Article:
Yesterday, this article was sent to me by my best friend- she doesn't really read my blog very often, so she probably won't see this- but she deserves a shout-out because she is amazing! :). Anyways, we'll keep her anonymous, because the subject line of her email read: I Need A Stress Dog. Haha. This is a girl who isn't a huge fan of animals. When she met my dog for the first time, Bella ran across her face. Yes- ran across her face. I know that sounds impossible, but it happened and I think it traumatized her. Soo, I was a little intrigued by her email.
The NY Times article that she emailed me highlights the current debate over whether therapy dogs should be allowed in court, to help teenagers and others deal with having to disclose difficult testimony. My personal interest in this article had more to do with the idea of therapy dogs than anything else, and my best friend raised a good point- that therapy dogs help reduce stress!! Rosie, the golden retriever therapy dog who is featured in this article (named after Rosa Parks!), has worked with emotionally troubled children in a residential setting as well as in the court system. Therapy dogs play a role in helping reduce stress and can be very therapeutic. I'm sorry to say that I wasn't always a believer- but I am now. A friend of mine in Raleigh has two therapy/service dogs (which she has told me are two very different and distinct things). Her pups are so sweet. The Delta Society is a great resource that she told me about, if you would like more details. Or, if you are interested in hearing more about therapy dogs or service dogs, you can contact my friend herself- Sara Rose Roman, who graciously agreed in spite of her busy schedule to answer any questions that she can. (Sara is the founder of Change the Triangle, and also just started the Raleigh Forum, an awesome local business with her sister, Cristina. Definitely worth taking the time to check out both of these--click on the names and you will be led to their websites. You can reach her at firstname.lastname@example.org! Thanks Sara!)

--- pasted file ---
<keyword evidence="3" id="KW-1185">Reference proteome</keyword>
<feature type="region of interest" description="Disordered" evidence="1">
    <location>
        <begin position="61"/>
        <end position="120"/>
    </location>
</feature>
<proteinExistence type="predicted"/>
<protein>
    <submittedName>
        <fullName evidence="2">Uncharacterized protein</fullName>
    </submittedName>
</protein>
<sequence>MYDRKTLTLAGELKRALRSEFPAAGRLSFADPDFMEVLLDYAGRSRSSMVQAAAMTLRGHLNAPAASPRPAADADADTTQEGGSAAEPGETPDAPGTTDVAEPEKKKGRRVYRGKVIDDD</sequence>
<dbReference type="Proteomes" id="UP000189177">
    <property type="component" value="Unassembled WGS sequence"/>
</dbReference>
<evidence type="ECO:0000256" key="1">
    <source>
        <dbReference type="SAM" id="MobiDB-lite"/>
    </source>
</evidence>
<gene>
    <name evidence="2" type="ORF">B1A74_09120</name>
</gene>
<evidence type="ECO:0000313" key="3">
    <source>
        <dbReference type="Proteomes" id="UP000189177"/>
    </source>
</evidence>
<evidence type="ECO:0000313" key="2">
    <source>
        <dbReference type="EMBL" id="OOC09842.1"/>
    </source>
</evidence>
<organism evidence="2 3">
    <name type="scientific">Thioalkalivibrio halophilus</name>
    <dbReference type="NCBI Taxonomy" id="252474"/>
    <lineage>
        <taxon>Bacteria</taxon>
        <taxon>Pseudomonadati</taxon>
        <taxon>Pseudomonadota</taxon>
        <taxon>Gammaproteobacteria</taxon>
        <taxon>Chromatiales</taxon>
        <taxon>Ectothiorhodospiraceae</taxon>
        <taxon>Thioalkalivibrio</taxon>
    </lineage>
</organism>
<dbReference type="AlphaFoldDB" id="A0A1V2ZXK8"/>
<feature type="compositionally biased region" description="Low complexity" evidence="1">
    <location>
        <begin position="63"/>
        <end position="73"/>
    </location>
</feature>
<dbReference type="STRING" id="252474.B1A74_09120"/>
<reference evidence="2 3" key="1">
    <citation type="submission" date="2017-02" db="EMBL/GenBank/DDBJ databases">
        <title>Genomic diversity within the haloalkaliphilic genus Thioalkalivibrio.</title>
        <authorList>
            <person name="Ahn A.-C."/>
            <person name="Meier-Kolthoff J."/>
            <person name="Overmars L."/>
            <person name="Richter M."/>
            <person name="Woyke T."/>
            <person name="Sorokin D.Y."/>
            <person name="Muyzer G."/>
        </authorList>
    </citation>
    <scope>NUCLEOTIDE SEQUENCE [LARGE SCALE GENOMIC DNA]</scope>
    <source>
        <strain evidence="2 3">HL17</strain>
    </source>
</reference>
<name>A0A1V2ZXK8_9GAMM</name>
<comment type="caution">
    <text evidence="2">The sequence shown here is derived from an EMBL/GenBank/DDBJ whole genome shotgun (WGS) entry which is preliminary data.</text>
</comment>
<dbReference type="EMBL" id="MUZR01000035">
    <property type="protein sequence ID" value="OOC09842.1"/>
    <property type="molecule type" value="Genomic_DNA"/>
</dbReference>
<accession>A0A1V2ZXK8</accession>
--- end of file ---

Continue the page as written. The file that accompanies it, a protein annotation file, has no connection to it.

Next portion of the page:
According to statistics from the APPA, we know that owning a pet can reduce one's blood pressure, and can lower stress levels and cholesterol levels, too! There is also a correlation in owning a dog and lower rates of heart disease. Pets also help fight depression and loneliness, especially amongst the senior citizen set. This isn't a public service announcement to run out and buy a dog- or any pet- but just an interesting story in the news that got me thinking about the therapeutic nature of animals. In the past, I wrote a post about equine therapy, which is therapeutic work done with horses. This is fairly common in many residential facilities that treat eating disorders. You can check out my post here for more info.
Speaking of dogs- look who stopped by my office the other day for a few minutes at lunch?! Bella (a boston terrier) was checking out my new polka dot chairs. I think she approves. Happy Tuesday, everyone!